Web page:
People born in New York City had a life expectancy of 80.7 years in 2021, higher than in 2020, the first year of the COVID-19 pandemic, but still lower than pre-pandemic levels, according to the city’s latest yearly Vital Statistics Report.

COVID-19's 2020 death toll — 21,241 across the five boroughs — had dragged life expectancy down to 78, the lowest since 2009, the report showed. But though the pandemic recovery lifted life expectancy overall, it was complicated and slowed by crosscutting factors like poverty, race and an increase in drug-related deaths, according to the report. 

“While we are pleased that New Yorkers’ life spans have begun to recover from the unprecedented decline in 2020, we still have much work to do to ensure that all New Yorkers live healthier, longer lives,” said Dr. Ashwin Vasan, the city’s health commissioner, in a news release. “New Yorkers continue to lose life years and quality of life due to diabetes, heart disease, overdose, suicide, and a range of other issues that can be prevented."

By targeting those and other drivers of premature death in the Vital Statistics Report, city officials say they can extend New Yorkers' life expectancy. They aim to extend the average to 83 years by 2030, they announced last fall. 

WHAT TO KNOW

  • The life expectancy for people born in New York City rose to 80.7 years in 2021, but was still lower than pre-pandemic levels.
  • COVID-19's 2020 death toll — 21,241 across the five boroughs — had dragged life expectancy down to 78, the lowest since 2009.
  • The top causes of death and premature death were cancer and heart disease, but fatal overdoses became the fourth-leading cause, behind COVID-19.

Suffolk and Nassau County health departments did not provide comparable data. But the County Health Rankings & Roadmaps report compiled by the Robert Wood Johnson Foundation and the University of Wisconsin Population Health Institute estimated the 2023 Nassau life span at 81.9 years and the Suffolk life span at 80.1 years.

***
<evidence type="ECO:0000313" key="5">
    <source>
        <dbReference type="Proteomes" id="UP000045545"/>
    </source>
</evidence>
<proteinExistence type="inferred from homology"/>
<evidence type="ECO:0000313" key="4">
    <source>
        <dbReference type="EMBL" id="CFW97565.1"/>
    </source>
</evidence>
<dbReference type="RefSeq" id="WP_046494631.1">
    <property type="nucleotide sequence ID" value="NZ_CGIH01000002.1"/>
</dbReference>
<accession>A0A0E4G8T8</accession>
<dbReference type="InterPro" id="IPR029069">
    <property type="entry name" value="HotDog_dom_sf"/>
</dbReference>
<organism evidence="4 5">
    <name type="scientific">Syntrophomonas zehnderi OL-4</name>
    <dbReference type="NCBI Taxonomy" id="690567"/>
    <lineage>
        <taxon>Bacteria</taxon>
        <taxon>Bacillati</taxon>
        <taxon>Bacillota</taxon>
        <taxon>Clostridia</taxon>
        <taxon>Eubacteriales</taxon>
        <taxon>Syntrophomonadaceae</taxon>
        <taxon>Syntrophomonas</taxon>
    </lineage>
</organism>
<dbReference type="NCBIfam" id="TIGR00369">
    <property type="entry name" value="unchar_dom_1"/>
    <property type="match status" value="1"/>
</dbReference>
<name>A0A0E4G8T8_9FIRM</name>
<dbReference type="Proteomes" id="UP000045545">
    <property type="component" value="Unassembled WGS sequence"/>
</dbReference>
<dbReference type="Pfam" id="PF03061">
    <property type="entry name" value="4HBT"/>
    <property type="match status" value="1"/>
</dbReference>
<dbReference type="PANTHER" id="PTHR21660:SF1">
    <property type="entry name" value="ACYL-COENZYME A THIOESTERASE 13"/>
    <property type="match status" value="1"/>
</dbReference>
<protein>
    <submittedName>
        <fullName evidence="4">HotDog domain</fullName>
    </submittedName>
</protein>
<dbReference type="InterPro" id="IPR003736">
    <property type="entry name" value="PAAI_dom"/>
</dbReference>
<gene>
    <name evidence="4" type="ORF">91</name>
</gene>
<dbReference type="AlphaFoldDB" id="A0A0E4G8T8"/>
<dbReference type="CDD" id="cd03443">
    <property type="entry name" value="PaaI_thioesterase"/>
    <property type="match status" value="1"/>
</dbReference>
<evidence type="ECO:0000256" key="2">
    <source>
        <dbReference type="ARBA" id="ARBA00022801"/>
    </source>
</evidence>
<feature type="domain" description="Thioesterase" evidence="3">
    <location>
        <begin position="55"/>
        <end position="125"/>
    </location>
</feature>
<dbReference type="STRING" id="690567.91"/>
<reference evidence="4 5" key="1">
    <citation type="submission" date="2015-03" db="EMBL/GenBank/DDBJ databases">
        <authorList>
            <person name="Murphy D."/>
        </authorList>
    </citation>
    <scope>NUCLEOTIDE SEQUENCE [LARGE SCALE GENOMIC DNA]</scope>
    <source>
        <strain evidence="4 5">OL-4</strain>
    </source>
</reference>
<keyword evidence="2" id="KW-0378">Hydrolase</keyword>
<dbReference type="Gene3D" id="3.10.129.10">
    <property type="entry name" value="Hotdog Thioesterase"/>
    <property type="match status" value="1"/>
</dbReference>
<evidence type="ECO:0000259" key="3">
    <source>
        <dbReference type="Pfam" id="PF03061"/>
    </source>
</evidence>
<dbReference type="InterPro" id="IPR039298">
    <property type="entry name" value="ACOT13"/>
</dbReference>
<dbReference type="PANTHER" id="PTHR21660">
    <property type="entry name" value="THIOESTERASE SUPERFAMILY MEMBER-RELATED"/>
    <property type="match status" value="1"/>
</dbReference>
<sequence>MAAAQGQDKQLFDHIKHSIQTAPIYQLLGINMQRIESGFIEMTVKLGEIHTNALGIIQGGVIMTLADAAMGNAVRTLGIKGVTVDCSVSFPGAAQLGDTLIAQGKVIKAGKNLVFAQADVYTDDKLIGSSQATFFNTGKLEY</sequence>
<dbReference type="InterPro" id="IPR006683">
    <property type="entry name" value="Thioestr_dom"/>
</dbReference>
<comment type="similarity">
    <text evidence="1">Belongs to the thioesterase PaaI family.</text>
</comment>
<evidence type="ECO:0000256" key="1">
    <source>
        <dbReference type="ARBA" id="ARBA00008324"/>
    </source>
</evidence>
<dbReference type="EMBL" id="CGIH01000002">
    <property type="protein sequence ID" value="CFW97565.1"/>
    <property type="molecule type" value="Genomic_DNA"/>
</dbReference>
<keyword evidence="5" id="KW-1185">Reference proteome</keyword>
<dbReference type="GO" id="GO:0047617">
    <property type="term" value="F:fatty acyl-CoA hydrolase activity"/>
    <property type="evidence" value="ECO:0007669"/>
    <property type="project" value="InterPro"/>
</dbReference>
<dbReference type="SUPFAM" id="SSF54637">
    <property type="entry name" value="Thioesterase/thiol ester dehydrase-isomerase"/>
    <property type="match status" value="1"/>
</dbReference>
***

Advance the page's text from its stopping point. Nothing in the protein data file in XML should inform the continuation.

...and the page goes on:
Published state Department of Health data for both counties shows COVID-19's impact on Long Islanders. For 2020, the last year with published state data, COVID-19 was the second-leading cause of death in both counties, trailing only heart disease, responsible for 143.2 deaths per 100,000 population in Nassau and 140.3 in Suffolk.  

For the city in 2021, cancer and heart disease were the top causes of death and of premature death, as has been the case for years. But fatal overdoses also grew more prevalent, becoming the fourth-leading cause of death, behind COVID-19. The rate of drug-related deaths in the city continued a yearslong rise, reaching 31.5 per 100,000 population — far exceeding other accidental causes like falls and motor vehicle accidents.

The pandemic “exacerbated existing inequities,” city health officials wrote. In 2021, non-Hispanic or Latino Black New Yorkers had the lowest life expectancy at 76.1 years and non-Hispanic or Latino white New Yorkers had the highest at 81.8 years. That is the second-widest gap city health officials have recorded since they began calculating life expectancy by race and ethnicity in 2000.

“Inequities continue to persist in the data as legacies of contemporary and historical racism drive disparities in life spans,” the city Health Department said in a news release accompanying the report.

Poverty, which correlates with poor health, was also a powerful predictor of death. In very high-poverty neighborhoods, the rate of early death — defined in the study as before age 65 — was 2.6 times that of low-poverty neighborhoods in 2021. The rate of drug-related deaths in areas with very high poverty was 4.1 times the rate in areas with low poverty.

The County Health estimates, which use a rolling multi-year average, did not show the drop in life span for Long Island that the city experienced in 2020, but did show an increase in 2021. Overall, said Sean Clouston, a Stony Brook University epidemiologist, a significant drop in life expectancy is extremely rare, likely last occurring in this region during World War II or the Great Depression.

“Long Island is less susceptible in some ways, and more susceptible in others” to the pandemic, he wrote in an email. “We live less dense, for example, and spend more time outside or alone when commuting or socializing. These things matter, still, and will continue to help with COVID long-term. Yet, many Long Islanders also work in the city, so their exposures will be very similar to some others who work and live in the city.”

Long Island’s relatively low COVID-19 vaccination rates could pose a long-term “greater risk of disease,” he wrote.